MOONRISE, HERNANDEZ, NEW MEXICO, 1941.
I AM A NATIVE SON of New Mexico, born on a ranch homesteaded by my father and grandfather in the Chama River Valley. The ranch is 12 miles north of Española, between Hernandez and Abiquiú, bordered by the Chama River to the east and the mountains to the west.
Like many other youngsters growing up in that environment, I failed to appreciate the beauty and tranquility of the surroundings, and could not wait to go elsewhere—which is what I did when I finished high school in Española. Jobs were very scarce in our area at that time, so I followed an uncle to Pasadena, where I lucked out and found an occupation that I would keep for 45 years and eventually retire from.
One day, in a Pasadena bookstore, I happened to pick up a collection of Ansel Adams’ photographs. As I turned the pages, one particular image jumped out at me—Moonrise, Hernandez, New Mexico, one of his most famous photographs. It had special meaning to me. The church in the picture is where I made my first Holy Communion. The cemetery beside it is where my grandparents are buried, and the house on the right side of the picture belongs to my godparents.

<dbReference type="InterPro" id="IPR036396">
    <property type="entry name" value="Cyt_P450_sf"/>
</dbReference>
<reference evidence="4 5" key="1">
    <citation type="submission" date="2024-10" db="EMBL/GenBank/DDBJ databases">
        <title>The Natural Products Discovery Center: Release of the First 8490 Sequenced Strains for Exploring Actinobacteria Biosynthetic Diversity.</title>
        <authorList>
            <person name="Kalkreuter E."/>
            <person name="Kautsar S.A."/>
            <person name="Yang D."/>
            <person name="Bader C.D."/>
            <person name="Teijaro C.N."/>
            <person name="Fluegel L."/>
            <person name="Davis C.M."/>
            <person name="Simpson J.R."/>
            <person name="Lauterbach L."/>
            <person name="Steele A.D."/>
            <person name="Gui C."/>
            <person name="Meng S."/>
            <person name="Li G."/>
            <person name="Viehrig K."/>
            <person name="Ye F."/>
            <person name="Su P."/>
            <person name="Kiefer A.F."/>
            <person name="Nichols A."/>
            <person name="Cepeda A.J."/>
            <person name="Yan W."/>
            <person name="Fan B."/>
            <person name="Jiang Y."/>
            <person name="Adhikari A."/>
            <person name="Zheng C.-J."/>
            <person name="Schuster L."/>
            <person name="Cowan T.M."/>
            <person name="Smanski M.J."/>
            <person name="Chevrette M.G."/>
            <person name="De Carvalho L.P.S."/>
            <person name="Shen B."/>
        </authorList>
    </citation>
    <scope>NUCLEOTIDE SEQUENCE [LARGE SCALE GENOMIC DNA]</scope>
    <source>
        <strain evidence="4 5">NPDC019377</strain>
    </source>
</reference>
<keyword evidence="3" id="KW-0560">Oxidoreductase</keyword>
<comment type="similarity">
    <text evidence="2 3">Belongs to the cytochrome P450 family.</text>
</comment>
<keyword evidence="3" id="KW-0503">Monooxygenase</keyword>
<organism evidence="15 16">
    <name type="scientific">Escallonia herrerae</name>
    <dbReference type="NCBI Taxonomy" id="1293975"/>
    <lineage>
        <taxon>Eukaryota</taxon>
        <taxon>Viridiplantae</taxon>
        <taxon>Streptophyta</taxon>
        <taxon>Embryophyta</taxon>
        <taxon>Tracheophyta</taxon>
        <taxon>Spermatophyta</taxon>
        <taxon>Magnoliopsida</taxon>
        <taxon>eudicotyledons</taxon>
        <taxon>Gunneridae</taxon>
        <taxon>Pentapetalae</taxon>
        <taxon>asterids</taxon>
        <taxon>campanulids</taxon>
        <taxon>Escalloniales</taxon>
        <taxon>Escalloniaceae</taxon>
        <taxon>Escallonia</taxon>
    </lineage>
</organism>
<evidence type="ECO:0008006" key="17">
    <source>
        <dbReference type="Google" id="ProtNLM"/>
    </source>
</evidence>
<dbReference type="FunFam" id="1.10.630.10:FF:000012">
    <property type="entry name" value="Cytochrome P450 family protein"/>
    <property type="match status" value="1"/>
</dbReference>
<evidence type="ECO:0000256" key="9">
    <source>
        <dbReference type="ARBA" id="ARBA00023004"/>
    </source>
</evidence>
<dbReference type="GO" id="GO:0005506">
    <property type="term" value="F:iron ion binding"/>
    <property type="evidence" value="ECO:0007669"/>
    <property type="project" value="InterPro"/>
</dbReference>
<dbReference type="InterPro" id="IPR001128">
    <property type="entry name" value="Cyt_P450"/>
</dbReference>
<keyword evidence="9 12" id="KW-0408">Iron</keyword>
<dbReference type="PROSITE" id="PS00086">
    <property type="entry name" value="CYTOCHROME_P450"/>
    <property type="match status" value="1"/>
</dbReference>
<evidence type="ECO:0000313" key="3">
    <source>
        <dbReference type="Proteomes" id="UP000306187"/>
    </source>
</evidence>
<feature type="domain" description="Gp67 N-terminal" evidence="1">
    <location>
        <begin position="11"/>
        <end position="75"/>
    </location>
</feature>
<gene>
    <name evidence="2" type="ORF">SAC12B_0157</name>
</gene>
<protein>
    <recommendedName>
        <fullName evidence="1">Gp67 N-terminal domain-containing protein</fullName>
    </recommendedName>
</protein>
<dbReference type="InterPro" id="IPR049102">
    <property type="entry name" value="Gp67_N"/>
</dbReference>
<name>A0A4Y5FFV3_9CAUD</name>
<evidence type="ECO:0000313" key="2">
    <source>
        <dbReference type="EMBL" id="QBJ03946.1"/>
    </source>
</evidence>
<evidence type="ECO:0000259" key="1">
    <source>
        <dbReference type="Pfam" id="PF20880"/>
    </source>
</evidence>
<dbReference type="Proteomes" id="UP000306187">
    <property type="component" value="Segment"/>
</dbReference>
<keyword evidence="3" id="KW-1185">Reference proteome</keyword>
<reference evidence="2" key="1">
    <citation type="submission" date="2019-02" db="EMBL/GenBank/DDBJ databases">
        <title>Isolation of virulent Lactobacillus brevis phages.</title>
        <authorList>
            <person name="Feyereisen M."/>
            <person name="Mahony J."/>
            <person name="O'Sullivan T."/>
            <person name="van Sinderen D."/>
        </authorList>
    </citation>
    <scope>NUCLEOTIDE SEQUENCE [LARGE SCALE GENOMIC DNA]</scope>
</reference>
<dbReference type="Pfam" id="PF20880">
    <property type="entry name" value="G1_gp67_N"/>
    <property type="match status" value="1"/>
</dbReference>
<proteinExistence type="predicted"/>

Another very famous person I learned of while in California was an artist by the name of Georgia O’Keeffe who, it turned out, lived close to our ranch. I recall some of the young men on the school bus were always talking about how they made extra money by doing chores for “Georgia” in Abiquiú. At the time I had no idea who they were talking about; I only thought it would be nice if “Georgia” would pay me to do chores.
The sad part is that, all through school, I do not recall any of my teachers ever mentioning the names of Ansel Adams or Georgia O’Keeffe, though at that time they were at the zenith of their careers. Nor did they tell us about New Mexico’s rich history and the important part it has played in these United States of America. Now that I’m retired and living in Albuquerque, I have had the opportunity to visit a plethora of historical places and to study the very interesting history of New Mexico.
WHAT DOES ‘ONLY IN NM’ MEAN TO YOU?
Submit your contribution with name and mailing address to editor@nmmagazine. com, or mail to New Mexico Magazine, 495 Old Santa Fe Trail, Santa Fe, NM 87501. Letters will be edited for style and space considerations.